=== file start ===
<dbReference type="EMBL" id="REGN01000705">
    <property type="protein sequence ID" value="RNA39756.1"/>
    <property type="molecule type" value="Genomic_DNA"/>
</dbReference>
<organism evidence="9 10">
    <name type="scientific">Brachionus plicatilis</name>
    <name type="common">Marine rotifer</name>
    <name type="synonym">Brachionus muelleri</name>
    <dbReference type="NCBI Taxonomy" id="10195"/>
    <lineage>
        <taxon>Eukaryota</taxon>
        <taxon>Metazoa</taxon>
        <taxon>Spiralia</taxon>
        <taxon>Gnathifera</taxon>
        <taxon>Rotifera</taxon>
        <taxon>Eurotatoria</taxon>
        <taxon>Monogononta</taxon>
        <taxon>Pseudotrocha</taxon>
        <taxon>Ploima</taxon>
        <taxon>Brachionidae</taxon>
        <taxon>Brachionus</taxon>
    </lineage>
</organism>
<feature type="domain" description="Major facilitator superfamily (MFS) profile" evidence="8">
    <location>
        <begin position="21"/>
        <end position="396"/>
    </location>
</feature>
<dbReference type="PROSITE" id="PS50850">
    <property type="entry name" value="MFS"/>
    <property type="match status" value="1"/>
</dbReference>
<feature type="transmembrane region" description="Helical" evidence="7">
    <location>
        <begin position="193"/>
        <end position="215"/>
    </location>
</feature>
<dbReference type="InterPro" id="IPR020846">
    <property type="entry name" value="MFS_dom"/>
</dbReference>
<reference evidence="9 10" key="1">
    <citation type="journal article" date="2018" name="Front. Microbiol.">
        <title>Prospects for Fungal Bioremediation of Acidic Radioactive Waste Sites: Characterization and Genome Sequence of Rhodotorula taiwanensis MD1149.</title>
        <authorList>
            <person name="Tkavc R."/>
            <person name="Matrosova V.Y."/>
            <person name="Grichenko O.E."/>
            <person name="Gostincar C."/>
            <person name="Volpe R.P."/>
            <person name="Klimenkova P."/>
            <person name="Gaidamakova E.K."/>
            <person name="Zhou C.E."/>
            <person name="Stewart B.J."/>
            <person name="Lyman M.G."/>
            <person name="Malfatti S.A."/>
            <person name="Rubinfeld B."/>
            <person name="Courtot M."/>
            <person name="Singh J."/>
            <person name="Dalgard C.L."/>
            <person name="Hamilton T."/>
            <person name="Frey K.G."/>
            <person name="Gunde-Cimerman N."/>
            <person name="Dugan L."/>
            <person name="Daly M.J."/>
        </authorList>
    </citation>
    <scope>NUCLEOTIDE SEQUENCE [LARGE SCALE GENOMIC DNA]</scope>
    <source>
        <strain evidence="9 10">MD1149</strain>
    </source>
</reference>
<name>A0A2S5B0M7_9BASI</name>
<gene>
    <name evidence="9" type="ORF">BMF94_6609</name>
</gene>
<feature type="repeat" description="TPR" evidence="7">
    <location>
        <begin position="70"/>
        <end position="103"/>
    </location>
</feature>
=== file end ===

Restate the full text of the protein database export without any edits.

<dbReference type="EMBL" id="REGN01000705">
    <property type="protein sequence ID" value="RNA39756.1"/>
    <property type="molecule type" value="Genomic_DNA"/>
</dbReference>
<organism evidence="9 10">
    <name type="scientific">Brachionus plicatilis</name>
    <name type="common">Marine rotifer</name>
    <name type="synonym">Brachionus muelleri</name>
    <dbReference type="NCBI Taxonomy" id="10195"/>
    <lineage>
        <taxon>Eukaryota</taxon>
        <taxon>Metazoa</taxon>
        <taxon>Spiralia</taxon>
        <taxon>Gnathifera</taxon>
        <taxon>Rotifera</taxon>
        <taxon>Eurotatoria</taxon>
        <taxon>Monogononta</taxon>
        <taxon>Pseudotrocha</taxon>
        <taxon>Ploima</taxon>
        <taxon>Brachionidae</taxon>
        <taxon>Brachionus</taxon>
    </lineage>
</organism>
<feature type="domain" description="Major facilitator superfamily (MFS) profile" evidence="8">
    <location>
        <begin position="21"/>
        <end position="396"/>
    </location>
</feature>
<dbReference type="PROSITE" id="PS50850">
    <property type="entry name" value="MFS"/>
    <property type="match status" value="1"/>
</dbReference>
<feature type="transmembrane region" description="Helical" evidence="7">
    <location>
        <begin position="193"/>
        <end position="215"/>
    </location>
</feature>
<dbReference type="InterPro" id="IPR020846">
    <property type="entry name" value="MFS_dom"/>
</dbReference>
<reference evidence="9 10" key="1">
    <citation type="journal article" date="2018" name="Front. Microbiol.">
        <title>Prospects for Fungal Bioremediation of Acidic Radioactive Waste Sites: Characterization and Genome Sequence of Rhodotorula taiwanensis MD1149.</title>
        <authorList>
            <person name="Tkavc R."/>
            <person name="Matrosova V.Y."/>
            <person name="Grichenko O.E."/>
            <person name="Gostincar C."/>
            <person name="Volpe R.P."/>
            <person name="Klimenkova P."/>
            <person name="Gaidamakova E.K."/>
            <person name="Zhou C.E."/>
            <person name="Stewart B.J."/>
            <person name="Lyman M.G."/>
            <person name="Malfatti S.A."/>
            <person name="Rubinfeld B."/>
            <person name="Courtot M."/>
            <person name="Singh J."/>
            <person name="Dalgard C.L."/>
            <person name="Hamilton T."/>
            <person name="Frey K.G."/>
            <person name="Gunde-Cimerman N."/>
            <person name="Dugan L."/>
            <person name="Daly M.J."/>
        </authorList>
    </citation>
    <scope>NUCLEOTIDE SEQUENCE [LARGE SCALE GENOMIC DNA]</scope>
    <source>
        <strain evidence="9 10">MD1149</strain>
    </source>
</reference>
<name>A0A2S5B0M7_9BASI</name>
<gene>
    <name evidence="9" type="ORF">BMF94_6609</name>
</gene>
<feature type="repeat" description="TPR" evidence="7">
    <location>
        <begin position="70"/>
        <end position="103"/>
    </location>
</feature>